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Fiberdome Settlement Affirms General Duty Citation for Exposures Below OSHA PEL

Posted in on Thu, Aug 7, 2014

The following is a memo prepared for ASSE members by Adele L. Abrams, Esq., CMSP of the Law Office of Adele L. Abrams PC that sets out the significance of a recent settlement OSHA entered into with Fiberdome, Inc.  OSHA’s press release on the settlement can be found at

On July 31, 2014, OSHA announced that Fiberdome, Inc., a Wisconsin employer, agreed to pay a $2,000 penalty for a general duty clause citation issued by the agency for worker exposures to styrene that were below OSHA’s permissible exposure limit (PEL) of 100 ppm but were above its industry’s recognized 50 ppm level. The employer agreed to abate the citation by adhering to the styrene industry’s 1996 agreement to voluntarily adopt the lower exposure limit for an 8 hour time-weighted average. If the 50 ppm level cannot be reached through engineering and administrative controls, then an effective respiratory protection program will also be required.

The case is highly significant because there was technical compliance with the legally enforceable OSHA PEL, and because the agency has enforced what was a voluntary proactive initiative by an industry against one of its member employers. This settlement will likely encourage similar citations in industries where “best practices” have been adopted that go beyond technical compliance with OSHA standards, many of which are outdated and do not reflect the best technology or science concerning chemical exposures. The impact on industry alliances with OSHA, where a number of such “best practice” work products have been generated, remains to be seen.

The General Duty Clause (GDC), Section 5(a)(1) of the Occupational Safety and Health Act of 1970, is intended as a “gap filler” to address recognized hazards that OSHA has not yet regulated. To establish a violation of the GDC, the Secretary of Labor must prove: (1) that the employer failed to render its workplace free of a hazard which was (2) “recognized” and (3) causing or likely to cause death or serious physical harm and (4) that feasible means exist to free the workplace of the hazard. All GDC citations are serious in nature (although they can also be classified as willful or repeat) and they can only be issued if the employer’s own employees have exposure to the hazard. The Protecting America’s Workers Act, if adopted, would expand GDC citation powers to allow citations to a host employer or general contractor even if their employees had no hazardous exposures, as long as a contractor or subcontractor on site had exposed workers.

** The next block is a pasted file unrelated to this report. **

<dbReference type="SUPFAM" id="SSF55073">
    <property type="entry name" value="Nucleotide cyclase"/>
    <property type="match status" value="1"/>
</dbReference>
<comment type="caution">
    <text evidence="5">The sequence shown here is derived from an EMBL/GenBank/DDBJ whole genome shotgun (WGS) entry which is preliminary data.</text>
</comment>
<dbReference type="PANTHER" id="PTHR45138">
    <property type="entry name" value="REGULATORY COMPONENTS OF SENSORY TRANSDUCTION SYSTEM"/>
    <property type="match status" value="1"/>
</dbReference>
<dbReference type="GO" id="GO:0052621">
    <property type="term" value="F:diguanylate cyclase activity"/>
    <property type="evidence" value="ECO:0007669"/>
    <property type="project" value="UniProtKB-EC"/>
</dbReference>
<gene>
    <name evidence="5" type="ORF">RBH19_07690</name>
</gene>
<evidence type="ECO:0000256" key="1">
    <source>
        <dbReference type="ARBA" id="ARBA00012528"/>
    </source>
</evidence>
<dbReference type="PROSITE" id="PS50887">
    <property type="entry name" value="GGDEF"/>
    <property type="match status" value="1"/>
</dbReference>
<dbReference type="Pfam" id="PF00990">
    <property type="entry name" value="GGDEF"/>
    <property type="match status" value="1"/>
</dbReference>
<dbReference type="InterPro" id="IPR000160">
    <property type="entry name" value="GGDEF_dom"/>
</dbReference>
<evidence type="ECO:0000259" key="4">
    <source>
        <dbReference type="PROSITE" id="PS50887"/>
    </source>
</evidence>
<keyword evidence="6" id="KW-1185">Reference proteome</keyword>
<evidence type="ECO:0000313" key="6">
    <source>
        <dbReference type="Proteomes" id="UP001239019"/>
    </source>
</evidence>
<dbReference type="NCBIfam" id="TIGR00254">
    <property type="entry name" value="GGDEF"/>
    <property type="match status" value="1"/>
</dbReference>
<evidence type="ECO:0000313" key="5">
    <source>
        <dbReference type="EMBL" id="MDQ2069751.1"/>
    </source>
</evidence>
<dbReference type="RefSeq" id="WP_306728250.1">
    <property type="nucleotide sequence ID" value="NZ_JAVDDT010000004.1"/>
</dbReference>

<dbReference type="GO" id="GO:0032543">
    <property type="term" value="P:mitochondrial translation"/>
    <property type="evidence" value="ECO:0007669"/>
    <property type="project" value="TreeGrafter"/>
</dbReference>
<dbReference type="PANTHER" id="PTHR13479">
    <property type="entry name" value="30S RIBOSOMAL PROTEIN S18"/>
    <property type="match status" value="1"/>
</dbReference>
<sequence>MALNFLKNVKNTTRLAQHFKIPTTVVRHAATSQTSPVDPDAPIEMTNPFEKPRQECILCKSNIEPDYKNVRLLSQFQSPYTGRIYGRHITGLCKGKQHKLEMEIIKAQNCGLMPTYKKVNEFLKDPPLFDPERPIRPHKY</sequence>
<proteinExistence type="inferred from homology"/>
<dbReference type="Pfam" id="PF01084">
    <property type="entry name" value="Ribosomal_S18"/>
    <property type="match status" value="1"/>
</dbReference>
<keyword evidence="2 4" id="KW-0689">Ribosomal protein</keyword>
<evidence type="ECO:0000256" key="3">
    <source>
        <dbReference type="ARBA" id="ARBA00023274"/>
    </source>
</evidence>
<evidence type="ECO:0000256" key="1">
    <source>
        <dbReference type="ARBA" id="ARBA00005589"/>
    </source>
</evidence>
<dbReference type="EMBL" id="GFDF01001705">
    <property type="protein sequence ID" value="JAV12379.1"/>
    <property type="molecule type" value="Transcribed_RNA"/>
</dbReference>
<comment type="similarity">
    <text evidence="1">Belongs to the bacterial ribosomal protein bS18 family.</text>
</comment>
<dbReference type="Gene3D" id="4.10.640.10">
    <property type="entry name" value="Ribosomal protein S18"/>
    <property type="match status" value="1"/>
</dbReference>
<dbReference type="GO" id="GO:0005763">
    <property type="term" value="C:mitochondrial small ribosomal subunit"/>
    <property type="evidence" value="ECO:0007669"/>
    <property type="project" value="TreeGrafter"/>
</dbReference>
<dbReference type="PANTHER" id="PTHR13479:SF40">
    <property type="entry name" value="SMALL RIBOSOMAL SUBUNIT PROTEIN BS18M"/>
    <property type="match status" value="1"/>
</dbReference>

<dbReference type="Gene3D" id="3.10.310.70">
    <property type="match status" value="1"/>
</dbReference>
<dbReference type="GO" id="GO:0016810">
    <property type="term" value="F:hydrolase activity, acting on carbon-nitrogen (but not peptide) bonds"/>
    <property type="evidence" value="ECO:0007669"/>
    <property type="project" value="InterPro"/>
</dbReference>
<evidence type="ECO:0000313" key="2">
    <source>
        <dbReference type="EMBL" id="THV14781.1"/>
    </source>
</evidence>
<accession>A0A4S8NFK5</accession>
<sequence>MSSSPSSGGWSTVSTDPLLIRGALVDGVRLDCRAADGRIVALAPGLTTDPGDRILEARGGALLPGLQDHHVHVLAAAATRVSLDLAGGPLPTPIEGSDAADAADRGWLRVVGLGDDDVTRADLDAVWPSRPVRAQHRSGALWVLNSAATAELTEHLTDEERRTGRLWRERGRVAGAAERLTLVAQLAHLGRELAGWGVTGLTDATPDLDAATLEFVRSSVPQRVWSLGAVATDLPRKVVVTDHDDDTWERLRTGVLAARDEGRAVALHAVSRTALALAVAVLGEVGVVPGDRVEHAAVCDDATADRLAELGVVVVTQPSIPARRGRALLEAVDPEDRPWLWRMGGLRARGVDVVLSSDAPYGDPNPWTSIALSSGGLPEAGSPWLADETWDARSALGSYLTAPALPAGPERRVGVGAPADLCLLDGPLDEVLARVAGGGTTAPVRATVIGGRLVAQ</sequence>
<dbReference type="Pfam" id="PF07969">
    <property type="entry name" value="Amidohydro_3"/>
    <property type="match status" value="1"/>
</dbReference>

To substantiate employer knowledge of a “recognized” hazard that has potential to cause death or serious bodily injury, OSHA looks at the employer’s own documents, contractual materials, industry guidance, voluntary consensus standards, manufacturer’s recommendations, and also “common sense” factors, among others.  A 2003 OSHA enforcement memo is relevant to the action taken in Fiberdome. It maintains that the agency cannot enforce a stricter limit than that adopted by OSHA, unless the “employer knows” that the standard is inadequate to protect workers.

There was also a General Dynamics case (815 F.2d 1570, DC Cir. 1987) in which the US Court of Appeals reversed  OSHRC and reinstated a GDC citation where workers were exposed to Freon at levels below those in 29 CFR 1900.1000. In that case, the DC Circuit held that a standard does not preempt the applicability of the GDC “if an employer knows that [the] specific standard will not protect his workers against a particular hazard.”  Previously, the OSHRC had held that a GDC citation would not lie where a duly promulgated occupational safety and health standard is applicable to the condition or practice that is alleged to constitute a violation of the Act. When no specific standard entirely protects against the hazard alleged, citation under Section 5(a)(1) is proper.

In applauding the Fiberdome settlement, OSHA’s area director stated: “OSHA believes that employers have the responsibility to further limit exposure to chemicals that can harm employees even if the level of such exposure is below OSHA permissible exposure limits.”  At the time that the citation was issued, in September 2013, OSHA also issued a news release, which noted: “Companies must be aware of the hazards that exist in their facilities and take all possible precautions to minimize the risk of illness.” In Fiberdome, the inspection was triggered by a referral with information that workers were becoming ill from styrene exposure even at the legal limits.

The Fiberdome enforcement action also raises the potential for OSHA to use guidance on chemical manufacturers’ Safety Data Sheets (SDSs) as a basis for imputing knowledge to employers in the future, if the SDS recommends exposure limits more protective than those adopted by OSHA in its air contaminants rules, or where OSHA lacks any PEL for a chemical substance.

Moreover, in recent months, OSHA published on its website “permissible exposure limits annotated tables,” intended to provide employers and workers with alternate occupational exposure limits that may protect employees better than OSHA’s adopted PELs. These include Cal/OSHA PELs, the NIOSH Recommended Exposure Limits (RELs), and the most current ACGIH Threshold Limit Values (TLVs) among others.  Whether OSHA will seek to enforce these more protective standards in light of the agency’s success in Fiberdome, by imputing knowledge to the regulated community through their publication on the OSHA website, remains uncertain.  If this approach to enforcing more protective exposure limits proves successful, it could be a solution to OSHA’s quandary of updating hundreds of PELs individually through the laborious rulemaking process.

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